Command: undelete

 UNDELETE attempts the recovery of deleted files.


  Basic Syntax:
  undelete [path] [/ALL|/LIST] [/Edrive[:directory]]
  Prompts to undelete recoverable files from the current working
  directory, or from the given path.
           directory  The location where the file to be undeleted is.
                      If no directory is given, the current working
                      directory is assumed.
  Advanced Syntax:
  undelete [/action] [what] [destination] [optional size]


    /ALL         Automatically undelete ALL recoverable files without
                 prompting first.
    /LIST        Lists the recoverable files without prompting for
                 recovery; no action is taken.
    /E           Exports any undeleted files to an external disk and
                 optional directory. With this option the source disk
                 isn't modified.
  Possible (advanced) [/action]s:
    follow       Looks for a deleted file (skips over used clusters!)
                 starting at the cluster [what] and saves data to a file
                 given as [destination]. The output of DIRSAVE helps you
                 to find the right cluster number.
    extract      Like FOLLOW but follows a still existing file according
                 to FAT.
    dirsave      Like all above, but saves a directory to a file.
                 Directory [what] must be given by absolute path
                 (starting with \) OR by cluster number. Also shows a
                 technical directory listing on the screen!
    syssave      Saves the 1st or 2nd FAT, boot sector or root
                 directory. No [size] allowed. Select fat1, fat2, boot,
                 or root in [what]. "Mirror" mode.
    size         Specifying no [size] or [size] 0 will cause auto-
                 detection. Unit of [size] is clusters for FOLLOW,
                 sectors for DIRSAVE. DIRSAVE works the same for both
                 existing and deleted directories.
    destination  Must be on a drive other than the current drive. Data
                 is always read/recovered from the drive from which
                 undelete is invoked.


    1. Finding undeletable files and directories:
       Run undelete in DIRSAVE mode. You will see deleted directory
       entries specially marked, and you will see their cluster numbers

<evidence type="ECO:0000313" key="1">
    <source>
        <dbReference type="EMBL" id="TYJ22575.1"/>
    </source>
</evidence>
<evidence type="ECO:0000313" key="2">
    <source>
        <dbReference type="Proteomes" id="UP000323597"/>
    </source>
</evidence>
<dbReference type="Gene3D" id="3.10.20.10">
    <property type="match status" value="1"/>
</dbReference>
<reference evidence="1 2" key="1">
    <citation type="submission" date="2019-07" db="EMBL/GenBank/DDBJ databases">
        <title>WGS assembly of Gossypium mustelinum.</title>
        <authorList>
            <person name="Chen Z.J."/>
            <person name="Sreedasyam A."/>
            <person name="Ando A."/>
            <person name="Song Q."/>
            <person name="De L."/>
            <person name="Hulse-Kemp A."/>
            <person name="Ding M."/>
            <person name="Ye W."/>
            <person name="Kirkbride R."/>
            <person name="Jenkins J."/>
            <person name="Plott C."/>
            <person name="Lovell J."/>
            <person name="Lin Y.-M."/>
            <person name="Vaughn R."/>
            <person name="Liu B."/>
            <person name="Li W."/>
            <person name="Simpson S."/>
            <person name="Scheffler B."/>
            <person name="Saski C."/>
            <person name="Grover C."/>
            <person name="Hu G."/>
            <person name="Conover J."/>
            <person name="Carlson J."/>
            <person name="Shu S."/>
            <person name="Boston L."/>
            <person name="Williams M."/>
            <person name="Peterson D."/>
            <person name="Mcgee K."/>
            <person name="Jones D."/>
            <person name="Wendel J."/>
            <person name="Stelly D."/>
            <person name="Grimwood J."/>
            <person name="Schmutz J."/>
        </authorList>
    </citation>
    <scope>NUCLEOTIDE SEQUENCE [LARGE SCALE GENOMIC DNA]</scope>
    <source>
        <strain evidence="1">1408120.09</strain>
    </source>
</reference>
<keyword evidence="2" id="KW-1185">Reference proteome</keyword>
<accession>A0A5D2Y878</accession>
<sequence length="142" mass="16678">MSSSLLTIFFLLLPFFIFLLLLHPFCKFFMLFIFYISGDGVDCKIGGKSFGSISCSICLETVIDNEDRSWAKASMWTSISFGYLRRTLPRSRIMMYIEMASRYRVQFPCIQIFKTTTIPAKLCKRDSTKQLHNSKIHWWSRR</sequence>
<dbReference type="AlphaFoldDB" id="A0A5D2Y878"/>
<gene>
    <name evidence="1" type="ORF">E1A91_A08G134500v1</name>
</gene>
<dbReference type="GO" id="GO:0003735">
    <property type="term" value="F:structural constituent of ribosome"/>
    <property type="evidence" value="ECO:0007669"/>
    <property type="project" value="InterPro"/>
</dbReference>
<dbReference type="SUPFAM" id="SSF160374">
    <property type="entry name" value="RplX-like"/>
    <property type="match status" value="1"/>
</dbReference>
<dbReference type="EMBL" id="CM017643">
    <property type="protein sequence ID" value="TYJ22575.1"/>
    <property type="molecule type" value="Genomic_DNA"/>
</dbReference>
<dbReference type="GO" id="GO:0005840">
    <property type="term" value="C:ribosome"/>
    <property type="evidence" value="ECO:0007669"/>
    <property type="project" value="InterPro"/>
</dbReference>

on the screen. You can redirect screen output to a file, for
         undelete /DIRSAVE \ x:\rescued.dir >y:\logfile
       Where logfile will contain the screen output.
       If you have the FreeDOS utilites installed on your system, you
       could use something like one of the following instead:
         undelete /DIRSAVE \ x:\rescued.dir | TEE y:\logfile
         undelete /DIRSAVE \ x:\rescued.dir | TEE y:\logfile | MORE
       These will display the information on screen as well as store it
       in the logfile.
    2. Recovering an undeletable file:
       Find the starting cluster of the file using DIRSAVE, as explained
       above. Then use FOLLOW on that cluster, for example:
         undelete FOLLOW 1234 x:\rescued.bin
       would save the contents of the deleted file starting on cluster
       1234 to the file rescued.bin on drive x.
  Advanced Uses:
    - Recovering from within deleted directories
      Run DIRSAVE on an existing directory to find the starting cluster
      of the deleted directory. Then run DIRSAVE on that cluster to find
      deleted files and directories within the deleted directory... and
      so on with successive cluster numbers as required.
    - Recovering partially overwritten files
      Use FOLLOW on the existing new files and override the size value
      (in clusters, undelete tells you how big a cluster on the current
      drive is when you start undelete). So, if you have accidentally
      overwritten a long file "OLD" with a short new file "NEW":
      * find the cluster number of "NEW".
      * give the size of "OLD" when using FOLLOW.
      * The recovered output will begin with the contents of "NEW" but
        should contain the not-overwritten end of "OLD" as well,
    - Using undelete to "mirror" important drive data
      If your filesystem gets completely broken, you can try to write
      back the important data saved by SYSSAVE. The saved information
      has to be stored on a separate disk. You may also wish to use the
      MIRROR command, which is simpler to use but stores the saved
      information at the end of the disk.
      * Run undelete in SYSSAVE mode for all 4 sources: fat1, fat2,
        boot, root.
      * Keep the files in a safe place.
    - Restoring the "mirror" data:
      This may be necessary in some cases of disk disaster.
      WARNING: This is for experts, repair-men and very desperate people
      only! Doing this incorrectly or unnecessarily could make things
      * Glue the 4 sources together in the order "boot fat1 fat2 root"
        to reconstruct the first part of your partition, starting with
        the first sector.
      * you could use DEBUG (w command) to restore this info
      * You can also merge saved and existing data with a hex editor.


  - see COMMENTS above -

See also:


  Copyright © 2003 Eric Auer, updated 2008 and 2022 by W. Spiegl.

  This file is derived from the FreeDOS Spec Command HOWTO.
  See the file H2Cpying for copying conditions.